Many of us consider suffering as punishment that God operates on men so that we return to submitting to the divine will and awake in us repentance. ‘Neither the eyes avail themselves of not being scourged and they sometimes become filled with tears and suffer, and thus they could become healthier. The same for the soul: there is nothing more dangerous than perpetual pleasuring.’

Experiencing the throes of sickness, some are inclined to throw the responsibility for their situation not on themselves, but exclusively on God. Providence, as they say, carries the entire responsibility for our misfortune, as He arranges everything above us. As we have already stated in the previous chapter, we emphasise here again that God created the body, not the ailments; He created the soul, not the sin. Yet, man’s soul falling away from its original state of creation and perverting his characteristics became seriously sick.

It is not sin that always causes ailment (Jn. 9:3), as it can be a recondite divine pedagogy, a preventive impediment for the one who intends to taste the bitter goblet of sin, a form of chastening, a prompt for perfection, an urgent call to spiritual progress, to humility, to a more ardent faith, or, better said, a call to examine the salvation of the soul. Fear of sickness can represent for some people the best safeguard against any temptation to abuse. God also allows for and sends us sickness to make us even brighter and partake in a heavenly grace beyond imagination. Talking about the torments that put the soul of the Christian to the proof, the patristic literature also highlights the following parallelism: as the helmsman of a vessel faces the storm; the athlete, the arena; the commander of an army,war: so is the benevolent put to the proof by torments and Christians by adversities. ‘One should be grateful to God when He makes us partake in His goodness, but one should not take offence at not being offered His gifts’(St. Basil the Great, epistle I, col. 221C). Adversities put the soul to the test as fire does with gold. When men’s souls are affected by sickness and torments, as St. Basil says, these events occur so that these difficult examinations cansingle out those who are good, no matter how poor or rich they are as they endeavour to pass the trial with equal patience. These moments test the man on generosity, his love for his neighbour and gratefulness or they might reveal him to be preoccupied with cursing and erratic thoughts, as determined by the ups and downs of life(St. Basil the Great, 5, col. 316BC). To strengthen our patience in facing the trials of life, the Fathers of the Church teach us that the best remedy in every trial is to think about the more serious endeavours that our neighbours and especially the saints of our Churchhave gone through.

From the writings proper to the Orthodox Spirituality we can obtain knowledge of the fact that taking to ascesis, physical or spiritual endeavour, we mend our negative tendencies and shun passions, thus cleansing any trace of mischief in us. The difficulty and the pain of endeavour lead to a state of calmness, peace and rejoicing, of hope and strength in abiding. When the Christian does not endeavour, does not practice any sort of ascesis for the purification and the benefit of the his body and soul, God allows for sickness, trials or adversities, etc., to come to that man. All these are because He loves man so profoundly, as these do not torment or make man suffer, but they help him so that through ailment, trial or torment man canraise to the point where he would have reached if he had taken up ascesis. And in case man is virtuous and faithful, he uses that ailment to get better knowledge about himself, to be more fully aware of his possibilities and human limitations.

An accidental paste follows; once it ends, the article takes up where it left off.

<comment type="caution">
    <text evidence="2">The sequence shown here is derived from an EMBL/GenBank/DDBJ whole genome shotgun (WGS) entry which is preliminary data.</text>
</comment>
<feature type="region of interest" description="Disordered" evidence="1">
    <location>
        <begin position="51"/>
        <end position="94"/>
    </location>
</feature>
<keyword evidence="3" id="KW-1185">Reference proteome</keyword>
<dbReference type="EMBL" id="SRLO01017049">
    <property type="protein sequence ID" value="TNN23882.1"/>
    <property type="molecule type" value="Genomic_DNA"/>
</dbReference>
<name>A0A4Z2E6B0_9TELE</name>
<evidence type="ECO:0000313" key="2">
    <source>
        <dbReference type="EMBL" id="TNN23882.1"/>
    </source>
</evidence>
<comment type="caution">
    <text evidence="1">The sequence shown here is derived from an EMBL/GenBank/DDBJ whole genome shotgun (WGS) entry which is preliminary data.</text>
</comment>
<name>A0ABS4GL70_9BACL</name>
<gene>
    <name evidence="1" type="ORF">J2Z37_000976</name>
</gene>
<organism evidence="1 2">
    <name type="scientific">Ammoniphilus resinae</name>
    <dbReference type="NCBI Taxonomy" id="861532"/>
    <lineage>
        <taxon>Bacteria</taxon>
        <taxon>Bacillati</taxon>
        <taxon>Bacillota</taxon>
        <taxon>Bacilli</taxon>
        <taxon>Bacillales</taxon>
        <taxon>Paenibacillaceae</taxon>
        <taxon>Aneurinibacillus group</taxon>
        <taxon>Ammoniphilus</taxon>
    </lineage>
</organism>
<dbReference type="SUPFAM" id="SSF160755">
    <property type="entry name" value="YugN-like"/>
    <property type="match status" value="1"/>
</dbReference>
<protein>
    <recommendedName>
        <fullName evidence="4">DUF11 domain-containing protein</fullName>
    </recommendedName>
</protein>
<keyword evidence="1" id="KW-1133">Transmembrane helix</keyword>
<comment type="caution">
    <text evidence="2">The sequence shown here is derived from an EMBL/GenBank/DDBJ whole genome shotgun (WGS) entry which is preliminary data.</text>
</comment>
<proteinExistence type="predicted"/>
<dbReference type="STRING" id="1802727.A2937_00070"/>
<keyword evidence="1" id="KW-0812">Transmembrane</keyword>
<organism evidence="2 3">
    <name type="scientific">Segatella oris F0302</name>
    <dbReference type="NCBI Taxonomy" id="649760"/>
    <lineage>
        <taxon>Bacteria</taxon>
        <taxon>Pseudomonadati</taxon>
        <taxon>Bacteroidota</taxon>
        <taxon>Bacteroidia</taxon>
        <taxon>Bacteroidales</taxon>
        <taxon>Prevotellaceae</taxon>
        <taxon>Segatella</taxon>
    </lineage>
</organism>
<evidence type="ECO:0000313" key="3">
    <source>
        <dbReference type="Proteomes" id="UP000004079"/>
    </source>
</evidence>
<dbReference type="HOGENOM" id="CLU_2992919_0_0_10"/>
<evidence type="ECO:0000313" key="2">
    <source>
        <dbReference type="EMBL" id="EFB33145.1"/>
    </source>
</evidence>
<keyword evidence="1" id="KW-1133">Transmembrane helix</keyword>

A period of physical suffering may be a chance for a person to improve, thus meditating on the fact that God allows for suffering to bring out something that would have been impossible. This might represent a positive and correct manner to have approached things.

Broadly speaking, ailments, the various endeavours and torments are considered by the Fathers of the Orthodox Spirituality as remedies for the benefit of our spiritual life. The only healthy attitude that we should adopt toward them is patience and not revolt. As we can endure and accept bitter remedies that are beneficial to the body, and sometimes, the more tasteless, bitter or insipid the remedies and the more painful and excruciating surgery, we believe the stronger the effects and the more efficient the cure, in the same way we should accept and take spiritual remedies as beneficial to our souls. Suffering is a remedy for the world and God is our physician. As the doctor does so much good, although he causes suffering and pains in the body, God is good and merciful, as the One Who sentences partial punishment to redeem us.

Experiencing bodily suffering provides the opportunity offered by God to achieve restoration: as we have already shown, in many situations, God brings or allows for sickness for the health of the soul. Thus, suffering could be perceived as being allowed by God as it purifies, cleansing the soul or as a trial from Him to provide us with the favourable circumstances to enhance faith.

God would not send or allow in our life trials, sickness or torments if these did not have the power to deliver us from the eternal torments of hell. Not all passions are useful for the soul, not all are expiatory, not all of them raise us and lead to the Kingdom of Heaven, only those that are abided, with thankfulness, with hope in God and without muttering.

RuedigerDahlke assays – as it states in his book (2008)and as its readers and editors remark – to persuade us that ailment is at the same time an opportunity. Through the intermediary of an organ in the body or of an area of the body, the soul attempts to make known a pain, tenseness, imperfection, concisely said, an unsolved issue. If we can decipher the hidden message of an ailment, we stand a chance to be freed from sickness.